10 Things not to expect on Costa Rica’s Southern Caribbean Coast

10 Things not to expect on Costa Rica’s Southern Caribbean Coast

Caribbean Southern Costa Rica
The two coastlines of Costa RicaCaribbean and Pacific – are about as opposite as you can get in landscape and lifestyle – kind of like New York and California.

Most tourists to Costa Rica head west to the Pacific Coast beaches. It is the adventurer looking for the unique Costa Rica who chooses to explore the Costa Rica Caribbean Coast.

Here are 10 things not to expect when you visit the Costa Rica southern Caribbean Coast:

1. The same weather. Costa Rica’s Caribbean Coast experiences nearly complete opposite weather patterns. When the Pacific Coast is baking under a blazing sun, the Caribbean Coast is getting greener from tropical rain showers; and when the rest of the country is drenched in “Rainy Season,” it is Costa Rica Caribbean Summer thanks to a unique microclimate.

Sea kayaking off Costa Rica Caribbean Coast

2. Dust and desert-like landscapes. It’s not called the Costa Rica dry season for nothing. The Pacific Coast gets drier and browner as time marches from January to May with little to no rain. That terrible dust problem you find elsewhere in the country – you won’t find it in the Caribbean. Regular showers all year keep the Caribbean green and lush … and cooler!

Costa Rica Southern Caribbean Coast

3. Huge mega resorts and hotel chains. When you’re on the beach at Puerto Viejo or Playa Cocles on the Caribbean Coast of Costa Rica all you see are sea, sky, sand and jungle. Hotels in Puerto Viejo are set back from the beach, are at the most two-stories high, and retain harmony with nature.

Le Cameleon Hotel relaxing luxury, South Caribbean, Costa Rica

4. Resort prices. You can go to a hotel chain on the Pacific Coast if you want to pay $26 for a basic fresh fish sandwich.

5. Fast food chains. You won’t find McDonald’s here, or KFC or Pizza Hut. Only lots of real, authentic Caribbean cuisine and food from all over the world, thanks to Puerto Viejo’s cosmopolitan population.

Caribbean cuisine Coconut Shrimp

6. Destruction of nature. On the Costa Rica southern Caribbean Coast, the jungle stretches right to the sea – thick, lush and full of wildlife. It hasn’t been bulldozed for those mega resorts or clear-cut for cattle.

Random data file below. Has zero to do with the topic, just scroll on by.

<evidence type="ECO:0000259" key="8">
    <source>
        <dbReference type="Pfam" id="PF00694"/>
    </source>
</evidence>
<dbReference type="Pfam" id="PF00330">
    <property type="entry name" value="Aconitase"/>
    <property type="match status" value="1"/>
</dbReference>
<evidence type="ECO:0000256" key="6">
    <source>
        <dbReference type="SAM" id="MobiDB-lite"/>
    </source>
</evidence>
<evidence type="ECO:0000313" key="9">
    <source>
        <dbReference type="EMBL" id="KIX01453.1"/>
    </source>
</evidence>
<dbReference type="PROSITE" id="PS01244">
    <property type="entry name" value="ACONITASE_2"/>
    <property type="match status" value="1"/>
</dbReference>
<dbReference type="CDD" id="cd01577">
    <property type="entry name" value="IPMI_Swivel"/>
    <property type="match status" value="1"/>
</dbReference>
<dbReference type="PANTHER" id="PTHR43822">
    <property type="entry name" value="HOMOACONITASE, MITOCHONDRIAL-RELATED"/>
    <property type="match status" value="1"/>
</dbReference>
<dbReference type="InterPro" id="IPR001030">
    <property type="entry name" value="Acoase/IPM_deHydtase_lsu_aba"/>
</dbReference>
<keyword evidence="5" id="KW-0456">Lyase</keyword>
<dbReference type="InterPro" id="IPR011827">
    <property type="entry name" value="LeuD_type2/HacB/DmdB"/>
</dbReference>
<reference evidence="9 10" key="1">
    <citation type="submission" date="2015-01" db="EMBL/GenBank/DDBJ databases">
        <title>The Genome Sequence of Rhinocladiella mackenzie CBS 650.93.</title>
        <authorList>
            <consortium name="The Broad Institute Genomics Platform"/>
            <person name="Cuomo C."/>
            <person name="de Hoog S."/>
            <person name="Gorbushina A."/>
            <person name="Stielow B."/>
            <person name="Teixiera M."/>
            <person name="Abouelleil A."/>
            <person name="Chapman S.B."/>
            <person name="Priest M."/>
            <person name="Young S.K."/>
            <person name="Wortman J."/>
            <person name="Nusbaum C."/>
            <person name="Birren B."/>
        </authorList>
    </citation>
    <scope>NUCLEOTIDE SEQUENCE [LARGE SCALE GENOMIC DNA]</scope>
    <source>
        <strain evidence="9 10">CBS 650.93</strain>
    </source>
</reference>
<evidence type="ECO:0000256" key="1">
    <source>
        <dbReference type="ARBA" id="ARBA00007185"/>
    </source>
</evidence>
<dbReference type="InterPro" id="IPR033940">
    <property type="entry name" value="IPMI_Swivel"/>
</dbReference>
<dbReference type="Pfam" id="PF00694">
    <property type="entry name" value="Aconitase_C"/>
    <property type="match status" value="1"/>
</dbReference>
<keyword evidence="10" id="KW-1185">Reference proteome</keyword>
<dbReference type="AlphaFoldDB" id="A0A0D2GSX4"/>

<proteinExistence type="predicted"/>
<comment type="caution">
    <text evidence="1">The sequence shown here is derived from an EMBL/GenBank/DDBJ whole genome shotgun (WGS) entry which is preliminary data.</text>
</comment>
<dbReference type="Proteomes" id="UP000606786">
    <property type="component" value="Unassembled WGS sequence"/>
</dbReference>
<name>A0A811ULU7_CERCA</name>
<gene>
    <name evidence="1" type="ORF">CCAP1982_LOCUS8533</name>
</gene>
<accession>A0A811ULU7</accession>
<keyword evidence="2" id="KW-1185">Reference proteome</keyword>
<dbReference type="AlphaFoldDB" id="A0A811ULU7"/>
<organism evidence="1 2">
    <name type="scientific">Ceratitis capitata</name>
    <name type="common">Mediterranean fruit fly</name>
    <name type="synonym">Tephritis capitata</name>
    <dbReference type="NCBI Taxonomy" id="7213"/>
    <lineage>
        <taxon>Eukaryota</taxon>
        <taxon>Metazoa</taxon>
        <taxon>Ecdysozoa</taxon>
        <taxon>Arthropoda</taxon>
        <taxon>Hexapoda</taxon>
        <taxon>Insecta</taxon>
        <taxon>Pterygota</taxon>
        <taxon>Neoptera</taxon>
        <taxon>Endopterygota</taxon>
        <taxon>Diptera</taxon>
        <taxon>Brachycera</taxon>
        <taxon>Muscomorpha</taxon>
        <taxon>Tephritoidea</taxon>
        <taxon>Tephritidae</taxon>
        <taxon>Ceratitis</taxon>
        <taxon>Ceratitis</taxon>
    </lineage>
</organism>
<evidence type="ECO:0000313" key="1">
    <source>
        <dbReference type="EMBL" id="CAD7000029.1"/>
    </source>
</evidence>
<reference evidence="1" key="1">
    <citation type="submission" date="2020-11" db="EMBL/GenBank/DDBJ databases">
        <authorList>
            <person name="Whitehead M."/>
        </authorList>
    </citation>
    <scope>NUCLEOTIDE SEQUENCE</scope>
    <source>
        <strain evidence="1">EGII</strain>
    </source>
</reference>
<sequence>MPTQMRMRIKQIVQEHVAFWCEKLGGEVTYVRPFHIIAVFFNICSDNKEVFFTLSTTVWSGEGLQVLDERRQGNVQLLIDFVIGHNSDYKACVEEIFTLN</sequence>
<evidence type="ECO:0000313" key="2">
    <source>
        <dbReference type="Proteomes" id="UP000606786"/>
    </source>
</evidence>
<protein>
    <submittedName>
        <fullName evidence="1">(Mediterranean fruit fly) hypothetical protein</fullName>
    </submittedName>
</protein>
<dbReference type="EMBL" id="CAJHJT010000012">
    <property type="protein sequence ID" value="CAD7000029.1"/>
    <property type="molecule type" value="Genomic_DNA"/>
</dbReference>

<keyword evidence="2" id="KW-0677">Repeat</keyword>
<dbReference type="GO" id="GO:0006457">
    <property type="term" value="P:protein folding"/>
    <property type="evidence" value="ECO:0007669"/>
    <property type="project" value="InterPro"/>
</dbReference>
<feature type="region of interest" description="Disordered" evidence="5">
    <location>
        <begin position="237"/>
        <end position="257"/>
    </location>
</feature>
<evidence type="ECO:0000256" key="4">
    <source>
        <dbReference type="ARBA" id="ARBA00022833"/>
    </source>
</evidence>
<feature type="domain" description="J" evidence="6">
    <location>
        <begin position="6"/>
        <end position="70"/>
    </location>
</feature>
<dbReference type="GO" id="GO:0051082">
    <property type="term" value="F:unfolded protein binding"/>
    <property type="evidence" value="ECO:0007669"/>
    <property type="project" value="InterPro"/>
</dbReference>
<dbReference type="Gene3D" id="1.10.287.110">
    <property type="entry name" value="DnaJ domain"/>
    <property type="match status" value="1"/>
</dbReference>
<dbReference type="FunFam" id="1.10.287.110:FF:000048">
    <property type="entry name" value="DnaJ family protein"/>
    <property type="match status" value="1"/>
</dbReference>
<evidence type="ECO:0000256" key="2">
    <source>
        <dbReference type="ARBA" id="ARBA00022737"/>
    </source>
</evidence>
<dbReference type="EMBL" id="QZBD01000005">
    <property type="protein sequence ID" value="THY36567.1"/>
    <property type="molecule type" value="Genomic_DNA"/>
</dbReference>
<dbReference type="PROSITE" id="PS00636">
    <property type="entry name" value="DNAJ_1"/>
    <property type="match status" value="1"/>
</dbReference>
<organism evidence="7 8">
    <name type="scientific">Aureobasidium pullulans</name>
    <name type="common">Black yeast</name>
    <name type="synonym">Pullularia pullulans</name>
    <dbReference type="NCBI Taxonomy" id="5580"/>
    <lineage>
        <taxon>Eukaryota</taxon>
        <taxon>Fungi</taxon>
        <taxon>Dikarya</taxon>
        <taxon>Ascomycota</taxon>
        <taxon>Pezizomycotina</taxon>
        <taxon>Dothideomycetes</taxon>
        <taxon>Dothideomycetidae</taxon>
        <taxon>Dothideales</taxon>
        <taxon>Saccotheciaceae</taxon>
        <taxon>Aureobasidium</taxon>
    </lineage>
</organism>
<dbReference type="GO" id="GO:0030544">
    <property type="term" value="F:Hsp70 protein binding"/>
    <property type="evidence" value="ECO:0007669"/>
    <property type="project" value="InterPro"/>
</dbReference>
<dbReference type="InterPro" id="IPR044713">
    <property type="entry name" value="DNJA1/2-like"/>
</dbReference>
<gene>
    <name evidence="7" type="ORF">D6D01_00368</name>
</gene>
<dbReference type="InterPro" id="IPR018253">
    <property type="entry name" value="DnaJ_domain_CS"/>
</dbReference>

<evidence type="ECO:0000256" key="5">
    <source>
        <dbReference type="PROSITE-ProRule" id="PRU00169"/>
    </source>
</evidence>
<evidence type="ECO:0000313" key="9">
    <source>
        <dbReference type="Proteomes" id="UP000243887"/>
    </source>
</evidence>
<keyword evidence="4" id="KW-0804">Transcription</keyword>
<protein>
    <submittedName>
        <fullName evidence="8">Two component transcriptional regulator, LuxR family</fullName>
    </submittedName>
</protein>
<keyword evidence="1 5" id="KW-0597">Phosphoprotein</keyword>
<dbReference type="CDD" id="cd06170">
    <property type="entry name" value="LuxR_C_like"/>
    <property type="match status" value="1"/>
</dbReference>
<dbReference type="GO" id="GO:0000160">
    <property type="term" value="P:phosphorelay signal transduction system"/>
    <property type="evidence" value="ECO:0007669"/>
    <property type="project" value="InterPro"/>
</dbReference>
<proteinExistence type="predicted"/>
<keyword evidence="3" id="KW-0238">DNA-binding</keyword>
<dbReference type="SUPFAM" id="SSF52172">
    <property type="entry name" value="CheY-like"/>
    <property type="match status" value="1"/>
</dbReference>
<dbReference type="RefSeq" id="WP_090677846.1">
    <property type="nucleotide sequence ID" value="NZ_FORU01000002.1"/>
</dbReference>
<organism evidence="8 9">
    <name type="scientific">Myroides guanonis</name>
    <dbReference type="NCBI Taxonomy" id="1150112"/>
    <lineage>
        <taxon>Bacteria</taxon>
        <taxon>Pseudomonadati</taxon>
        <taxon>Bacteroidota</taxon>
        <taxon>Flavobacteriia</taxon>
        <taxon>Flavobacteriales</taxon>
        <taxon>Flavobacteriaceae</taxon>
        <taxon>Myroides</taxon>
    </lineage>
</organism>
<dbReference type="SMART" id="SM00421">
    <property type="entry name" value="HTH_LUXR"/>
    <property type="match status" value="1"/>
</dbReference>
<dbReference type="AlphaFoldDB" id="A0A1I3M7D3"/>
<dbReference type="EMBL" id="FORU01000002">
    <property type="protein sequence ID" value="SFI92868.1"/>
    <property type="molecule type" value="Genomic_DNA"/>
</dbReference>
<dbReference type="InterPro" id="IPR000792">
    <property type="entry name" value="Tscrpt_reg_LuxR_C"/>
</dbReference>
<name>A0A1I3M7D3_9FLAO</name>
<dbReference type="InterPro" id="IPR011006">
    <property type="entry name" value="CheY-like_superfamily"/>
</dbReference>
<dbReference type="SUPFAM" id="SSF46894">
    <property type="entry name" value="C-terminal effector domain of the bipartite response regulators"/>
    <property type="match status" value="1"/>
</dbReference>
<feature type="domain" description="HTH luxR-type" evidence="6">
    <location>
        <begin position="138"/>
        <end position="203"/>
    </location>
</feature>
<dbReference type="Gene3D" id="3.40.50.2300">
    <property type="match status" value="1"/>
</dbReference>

Manzanillo Beach, Southern Caribbean Costa Rica

7. Super highways. There is one main two-lane road from Limon to Puerto Viejo and Manzanillo, and the locals like it that way. The main mode of transportation around Puerto Viejo is beach cruiser bicycle. Time to relax and slow down.

Biking is how to get around Puerto Viejo Costa Rica

8. Rush hour traffic. Other than maybe a group of people on bicycles heading to the beach or a party, you won’t see traffic over here.

9. Stressed out, pushy, rude people. Unless you bring them – or are one yourself. You’ll find most people on Costa Rica’s Caribbean Coast are easygoing, friendly and happy.

Caribbean Costa Rica culture

10. Concrete jungle. It’s only the real deal jungle here, with not much concrete in sight.

Le Cameleon garden pathways

Where to stay in the Southern Caribbean of Costa Rica

When you visit Puerto Viejo, Costa Rica, you want to stay at Hotel Le Caméléon. Just past Puerto Viejo, on Playa Coclesone of the prettiest beaches on the Costa Rica southern Caribbean Coast – the  upscale Costa Rica boutique hotel features ultra-chic rooms, beautiful tropical architecture and the fantastic beach club La Sula Sea Lounge.

Hotel Le Cameleon lobby Costa Rica

Coming up on Saturday, April 4, La Sula Sea Lounge at Hotel Le Caméléon will host a fun Caribbean Calypso party. The festivities begin at 8:00 p.m. with drink specials, delicious Caribbean cuisine, live music by The Calypsonians and dancing till you drop.

Caribbean party at Le Cameleon Hotel
New daily 30-minute flights on Nature Air or Sansa Airlines between San Jose and Limon
make it easy to get to the Southern Caribbean of Costa Rica. From Limon, it is a short drive less than an hour to Puerto Viejo and Playa Cocles.

Article by Shannon Farley

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